Homeland Security

Fixing Congressional Jurisdiction over DHS

By Paul Rosenzweig
Monday, September 26, 2016, 4:32 PM

The oldest outstanding recommendation, unfulfilled since the 9/11 Commission report, is for Congress to fix its jurisdicitional morass and provide effective, unified oversight of the Department of Homeland Security. Groups ranging from the Aspen Institute, the Bipartisan Policy Council and Heritage have all advocated for the change. Yet today DHS still reports to more than 100 subcommittees of Congress and they are rebuffed every time they seek relief.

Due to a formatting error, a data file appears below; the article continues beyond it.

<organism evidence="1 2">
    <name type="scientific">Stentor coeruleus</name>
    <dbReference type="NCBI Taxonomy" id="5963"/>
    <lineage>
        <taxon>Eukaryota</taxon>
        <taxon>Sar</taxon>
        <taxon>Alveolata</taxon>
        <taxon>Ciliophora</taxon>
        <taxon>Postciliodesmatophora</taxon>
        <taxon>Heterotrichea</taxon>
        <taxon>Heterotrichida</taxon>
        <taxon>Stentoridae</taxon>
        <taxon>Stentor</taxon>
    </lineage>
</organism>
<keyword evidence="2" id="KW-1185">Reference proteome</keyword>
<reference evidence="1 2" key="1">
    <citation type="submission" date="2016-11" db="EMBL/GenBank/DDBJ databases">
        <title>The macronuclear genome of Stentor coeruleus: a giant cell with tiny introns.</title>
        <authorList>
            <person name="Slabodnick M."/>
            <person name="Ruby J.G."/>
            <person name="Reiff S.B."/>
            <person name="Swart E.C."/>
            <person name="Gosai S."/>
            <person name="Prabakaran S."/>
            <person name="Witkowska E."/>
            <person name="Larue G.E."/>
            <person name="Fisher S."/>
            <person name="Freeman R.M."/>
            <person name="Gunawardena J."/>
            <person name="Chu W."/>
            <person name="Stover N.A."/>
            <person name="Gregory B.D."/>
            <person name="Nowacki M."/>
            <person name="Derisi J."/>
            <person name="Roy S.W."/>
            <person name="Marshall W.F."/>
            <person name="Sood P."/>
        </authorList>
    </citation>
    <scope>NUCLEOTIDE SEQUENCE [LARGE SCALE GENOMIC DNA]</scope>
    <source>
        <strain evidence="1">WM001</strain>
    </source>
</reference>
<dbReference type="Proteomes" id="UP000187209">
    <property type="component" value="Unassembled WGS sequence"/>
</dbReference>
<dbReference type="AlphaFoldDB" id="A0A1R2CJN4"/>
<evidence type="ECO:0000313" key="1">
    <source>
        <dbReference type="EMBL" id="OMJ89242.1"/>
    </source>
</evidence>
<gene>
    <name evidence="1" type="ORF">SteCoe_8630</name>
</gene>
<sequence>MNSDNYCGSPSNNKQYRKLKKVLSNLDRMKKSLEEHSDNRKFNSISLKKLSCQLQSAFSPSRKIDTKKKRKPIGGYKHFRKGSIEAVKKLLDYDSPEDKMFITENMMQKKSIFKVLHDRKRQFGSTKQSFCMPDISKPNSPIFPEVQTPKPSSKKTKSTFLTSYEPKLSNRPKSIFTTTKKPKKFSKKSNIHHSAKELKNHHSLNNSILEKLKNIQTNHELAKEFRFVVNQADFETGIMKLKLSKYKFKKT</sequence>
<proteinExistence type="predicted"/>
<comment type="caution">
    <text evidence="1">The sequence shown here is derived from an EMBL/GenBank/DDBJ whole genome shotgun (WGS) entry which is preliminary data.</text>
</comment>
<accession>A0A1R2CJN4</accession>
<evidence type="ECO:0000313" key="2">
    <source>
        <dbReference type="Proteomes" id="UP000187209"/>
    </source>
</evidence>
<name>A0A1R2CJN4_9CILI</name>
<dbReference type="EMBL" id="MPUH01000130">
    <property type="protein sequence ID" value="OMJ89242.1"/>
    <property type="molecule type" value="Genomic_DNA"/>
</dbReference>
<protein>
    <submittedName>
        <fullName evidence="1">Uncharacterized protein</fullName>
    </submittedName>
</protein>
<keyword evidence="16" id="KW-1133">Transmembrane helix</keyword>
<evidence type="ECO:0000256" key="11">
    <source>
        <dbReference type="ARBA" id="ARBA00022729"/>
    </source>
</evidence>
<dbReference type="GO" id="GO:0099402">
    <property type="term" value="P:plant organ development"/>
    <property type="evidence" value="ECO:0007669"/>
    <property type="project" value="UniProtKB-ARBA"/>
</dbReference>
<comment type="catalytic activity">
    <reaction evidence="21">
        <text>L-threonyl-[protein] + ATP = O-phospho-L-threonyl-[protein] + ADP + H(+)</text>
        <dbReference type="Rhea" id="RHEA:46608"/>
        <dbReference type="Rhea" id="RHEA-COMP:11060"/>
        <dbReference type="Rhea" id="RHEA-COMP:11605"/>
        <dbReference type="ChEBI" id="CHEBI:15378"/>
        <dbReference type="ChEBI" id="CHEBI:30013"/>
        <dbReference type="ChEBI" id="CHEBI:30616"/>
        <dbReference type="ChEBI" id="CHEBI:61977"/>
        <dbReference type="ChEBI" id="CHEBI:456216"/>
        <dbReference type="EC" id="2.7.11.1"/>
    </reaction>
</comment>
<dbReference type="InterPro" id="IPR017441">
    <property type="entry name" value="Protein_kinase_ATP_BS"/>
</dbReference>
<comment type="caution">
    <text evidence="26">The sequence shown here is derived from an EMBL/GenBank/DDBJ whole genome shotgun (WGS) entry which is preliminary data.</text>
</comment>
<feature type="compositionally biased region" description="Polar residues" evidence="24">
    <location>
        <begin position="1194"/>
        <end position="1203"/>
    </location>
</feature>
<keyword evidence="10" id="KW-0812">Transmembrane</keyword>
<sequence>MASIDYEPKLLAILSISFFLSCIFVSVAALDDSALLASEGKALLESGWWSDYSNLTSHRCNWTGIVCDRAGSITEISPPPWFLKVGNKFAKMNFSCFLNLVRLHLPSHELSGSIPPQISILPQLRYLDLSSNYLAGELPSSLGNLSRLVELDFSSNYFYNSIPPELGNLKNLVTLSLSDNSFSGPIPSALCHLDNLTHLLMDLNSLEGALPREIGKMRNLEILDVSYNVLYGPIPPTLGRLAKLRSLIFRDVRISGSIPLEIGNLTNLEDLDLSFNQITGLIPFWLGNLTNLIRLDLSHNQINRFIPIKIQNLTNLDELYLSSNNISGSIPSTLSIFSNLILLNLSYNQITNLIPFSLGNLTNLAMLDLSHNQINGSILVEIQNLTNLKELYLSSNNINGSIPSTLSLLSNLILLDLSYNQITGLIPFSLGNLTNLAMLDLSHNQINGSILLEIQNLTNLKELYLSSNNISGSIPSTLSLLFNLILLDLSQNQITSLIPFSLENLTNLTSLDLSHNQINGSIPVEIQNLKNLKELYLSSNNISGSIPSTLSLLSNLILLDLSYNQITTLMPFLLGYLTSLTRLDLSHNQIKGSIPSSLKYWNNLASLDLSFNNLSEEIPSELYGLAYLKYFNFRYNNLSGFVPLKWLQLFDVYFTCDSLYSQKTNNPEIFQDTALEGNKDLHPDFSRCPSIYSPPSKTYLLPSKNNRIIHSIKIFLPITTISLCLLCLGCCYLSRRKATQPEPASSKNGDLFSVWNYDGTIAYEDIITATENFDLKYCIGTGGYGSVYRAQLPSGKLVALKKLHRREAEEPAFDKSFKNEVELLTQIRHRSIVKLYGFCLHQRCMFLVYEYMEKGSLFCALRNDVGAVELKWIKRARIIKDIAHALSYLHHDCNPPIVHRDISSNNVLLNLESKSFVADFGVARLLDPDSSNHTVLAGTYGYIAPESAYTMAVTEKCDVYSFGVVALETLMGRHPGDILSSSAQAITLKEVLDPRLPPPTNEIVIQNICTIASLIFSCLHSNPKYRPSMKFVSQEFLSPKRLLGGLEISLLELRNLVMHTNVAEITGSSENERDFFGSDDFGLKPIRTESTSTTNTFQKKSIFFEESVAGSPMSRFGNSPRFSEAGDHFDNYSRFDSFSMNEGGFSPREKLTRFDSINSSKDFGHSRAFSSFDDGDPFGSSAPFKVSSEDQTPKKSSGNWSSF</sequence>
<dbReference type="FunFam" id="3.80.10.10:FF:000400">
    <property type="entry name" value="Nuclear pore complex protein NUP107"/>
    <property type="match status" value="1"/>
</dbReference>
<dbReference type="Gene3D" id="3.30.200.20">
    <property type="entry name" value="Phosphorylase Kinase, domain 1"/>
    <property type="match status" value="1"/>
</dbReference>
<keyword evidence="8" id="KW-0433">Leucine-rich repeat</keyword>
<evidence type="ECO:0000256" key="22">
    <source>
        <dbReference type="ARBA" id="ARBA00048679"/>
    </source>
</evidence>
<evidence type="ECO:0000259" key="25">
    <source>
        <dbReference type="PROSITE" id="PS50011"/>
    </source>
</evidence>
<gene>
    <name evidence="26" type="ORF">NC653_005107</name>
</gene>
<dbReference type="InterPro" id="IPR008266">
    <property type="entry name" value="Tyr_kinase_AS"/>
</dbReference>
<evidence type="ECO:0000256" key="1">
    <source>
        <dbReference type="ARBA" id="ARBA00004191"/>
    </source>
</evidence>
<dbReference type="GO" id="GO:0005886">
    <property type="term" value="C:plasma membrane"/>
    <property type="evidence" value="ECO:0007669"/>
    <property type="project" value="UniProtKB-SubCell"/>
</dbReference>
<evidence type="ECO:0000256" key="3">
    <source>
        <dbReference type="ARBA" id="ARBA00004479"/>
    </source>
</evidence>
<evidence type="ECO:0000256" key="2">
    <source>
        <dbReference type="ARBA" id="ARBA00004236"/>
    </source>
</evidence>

Congressman McCaul is to be commended for trying again. This time he is asking for only half a loaf—he's willing to leave immigration with the Judiciary committee and is asking only to unify some of the more obviously unfortunate splits. [FEMA, for example, is in the House Homeland Committee's jurisdiction to the extent it responds to terrorist incidents but in House T&I for natural disasters—this despite the fact that the entire reason for giving FEMA to DHS was that disaster response is unitary.]

All three former DHS Secretaries have, again, called for reform. This will be resolved by the Rules Committee and Speaker Ryan before the next Congress convenes. Perhaps the 7th time will be the charm. Here is their letter: